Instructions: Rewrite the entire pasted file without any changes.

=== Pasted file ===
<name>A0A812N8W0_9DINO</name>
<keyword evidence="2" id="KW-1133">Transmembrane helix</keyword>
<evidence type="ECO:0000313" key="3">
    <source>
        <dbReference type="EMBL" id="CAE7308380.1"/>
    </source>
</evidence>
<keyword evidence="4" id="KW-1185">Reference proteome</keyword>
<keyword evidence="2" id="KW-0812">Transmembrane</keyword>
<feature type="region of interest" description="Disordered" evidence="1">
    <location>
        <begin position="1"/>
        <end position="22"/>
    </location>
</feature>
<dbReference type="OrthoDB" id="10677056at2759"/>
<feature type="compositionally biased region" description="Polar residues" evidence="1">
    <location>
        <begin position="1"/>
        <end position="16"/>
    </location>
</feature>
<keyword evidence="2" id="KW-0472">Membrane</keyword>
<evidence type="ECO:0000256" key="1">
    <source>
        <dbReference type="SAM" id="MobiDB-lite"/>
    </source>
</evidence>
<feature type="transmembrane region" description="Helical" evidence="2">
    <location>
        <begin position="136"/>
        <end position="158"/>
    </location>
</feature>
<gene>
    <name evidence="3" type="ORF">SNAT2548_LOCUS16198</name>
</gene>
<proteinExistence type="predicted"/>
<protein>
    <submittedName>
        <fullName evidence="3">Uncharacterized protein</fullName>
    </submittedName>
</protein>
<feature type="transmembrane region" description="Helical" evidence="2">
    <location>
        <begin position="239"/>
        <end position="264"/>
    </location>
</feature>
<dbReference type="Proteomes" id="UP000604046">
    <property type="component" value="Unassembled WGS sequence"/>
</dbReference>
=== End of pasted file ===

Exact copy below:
<name>A0A812N8W0_9DINO</name>
<keyword evidence="2" id="KW-1133">Transmembrane helix</keyword>
<evidence type="ECO:0000313" key="3">
    <source>
        <dbReference type="EMBL" id="CAE7308380.1"/>
    </source>
</evidence>
<keyword evidence="4" id="KW-1185">Reference proteome</keyword>
<keyword evidence="2" id="KW-0812">Transmembrane</keyword>
<feature type="region of interest" description="Disordered" evidence="1">
    <location>
        <begin position="1"/>
        <end position="22"/>
    </location>
</feature>
<dbReference type="OrthoDB" id="10677056at2759"/>
<feature type="compositionally biased region" description="Polar residues" evidence="1">
    <location>
        <begin position="1"/>
        <end position="16"/>
    </location>
</feature>
<keyword evidence="2" id="KW-0472">Membrane</keyword>
<evidence type="ECO:0000256" key="1">
    <source>
        <dbReference type="SAM" id="MobiDB-lite"/>
    </source>
</evidence>
<feature type="transmembrane region" description="Helical" evidence="2">
    <location>
        <begin position="136"/>
        <end position="158"/>
    </location>
</feature>
<gene>
    <name evidence="3" type="ORF">SNAT2548_LOCUS16198</name>
</gene>
<proteinExistence type="predicted"/>
<protein>
    <submittedName>
        <fullName evidence="3">Uncharacterized protein</fullName>
    </submittedName>
</protein>
<feature type="transmembrane region" description="Helical" evidence="2">
    <location>
        <begin position="239"/>
        <end position="264"/>
    </location>
</feature>
<dbReference type="Proteomes" id="UP000604046">
    <property type="component" value="Unassembled WGS sequence"/>
</dbReference>